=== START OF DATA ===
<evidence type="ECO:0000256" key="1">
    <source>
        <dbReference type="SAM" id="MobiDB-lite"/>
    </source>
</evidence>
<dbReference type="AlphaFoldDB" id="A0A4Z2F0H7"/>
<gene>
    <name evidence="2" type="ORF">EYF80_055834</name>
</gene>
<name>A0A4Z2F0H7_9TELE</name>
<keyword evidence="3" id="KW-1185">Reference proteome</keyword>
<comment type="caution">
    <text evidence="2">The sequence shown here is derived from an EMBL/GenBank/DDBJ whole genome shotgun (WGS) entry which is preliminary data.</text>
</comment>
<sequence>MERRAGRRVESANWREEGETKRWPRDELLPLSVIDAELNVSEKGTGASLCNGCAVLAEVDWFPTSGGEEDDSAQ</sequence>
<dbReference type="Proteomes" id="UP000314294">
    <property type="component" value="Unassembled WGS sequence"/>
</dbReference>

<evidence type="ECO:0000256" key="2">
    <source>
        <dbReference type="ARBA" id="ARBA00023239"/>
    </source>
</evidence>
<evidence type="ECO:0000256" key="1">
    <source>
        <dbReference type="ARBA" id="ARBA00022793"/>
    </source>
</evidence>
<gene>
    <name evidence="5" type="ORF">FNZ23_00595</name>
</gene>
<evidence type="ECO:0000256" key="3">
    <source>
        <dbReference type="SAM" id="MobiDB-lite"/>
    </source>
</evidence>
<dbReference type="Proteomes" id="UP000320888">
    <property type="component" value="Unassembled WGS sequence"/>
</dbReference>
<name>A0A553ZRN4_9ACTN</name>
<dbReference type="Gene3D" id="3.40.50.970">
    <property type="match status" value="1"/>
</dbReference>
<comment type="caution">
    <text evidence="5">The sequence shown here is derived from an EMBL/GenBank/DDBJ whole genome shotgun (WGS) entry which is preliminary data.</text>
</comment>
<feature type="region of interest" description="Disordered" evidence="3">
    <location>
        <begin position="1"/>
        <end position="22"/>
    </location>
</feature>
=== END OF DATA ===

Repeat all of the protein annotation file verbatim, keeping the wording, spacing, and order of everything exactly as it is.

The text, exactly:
<evidence type="ECO:0000256" key="1">
    <source>
        <dbReference type="SAM" id="MobiDB-lite"/>
    </source>
</evidence>
<dbReference type="AlphaFoldDB" id="A0A4Z2F0H7"/>
<gene>
    <name evidence="2" type="ORF">EYF80_055834</name>
</gene>
<name>A0A4Z2F0H7_9TELE</name>
<keyword evidence="3" id="KW-1185">Reference proteome</keyword>
<comment type="caution">
    <text evidence="2">The sequence shown here is derived from an EMBL/GenBank/DDBJ whole genome shotgun (WGS) entry which is preliminary data.</text>
</comment>
<sequence>MERRAGRRVESANWREEGETKRWPRDELLPLSVIDAELNVSEKGTGASLCNGCAVLAEVDWFPTSGGEEDDSAQ</sequence>
<dbReference type="Proteomes" id="UP000314294">
    <property type="component" value="Unassembled WGS sequence"/>
</dbReference>

<evidence type="ECO:0000256" key="2">
    <source>
        <dbReference type="ARBA" id="ARBA00023239"/>
    </source>
</evidence>
<evidence type="ECO:0000256" key="1">
    <source>
        <dbReference type="ARBA" id="ARBA00022793"/>
    </source>
</evidence>
<gene>
    <name evidence="5" type="ORF">FNZ23_00595</name>
</gene>
<evidence type="ECO:0000256" key="3">
    <source>
        <dbReference type="SAM" id="MobiDB-lite"/>
    </source>
</evidence>
<dbReference type="Proteomes" id="UP000320888">
    <property type="component" value="Unassembled WGS sequence"/>
</dbReference>
<name>A0A553ZRN4_9ACTN</name>
<dbReference type="Gene3D" id="3.40.50.970">
    <property type="match status" value="1"/>
</dbReference>
<comment type="caution">
    <text evidence="5">The sequence shown here is derived from an EMBL/GenBank/DDBJ whole genome shotgun (WGS) entry which is preliminary data.</text>
</comment>
<feature type="region of interest" description="Disordered" evidence="3">
    <location>
        <begin position="1"/>
        <end position="22"/>
    </location>
</feature>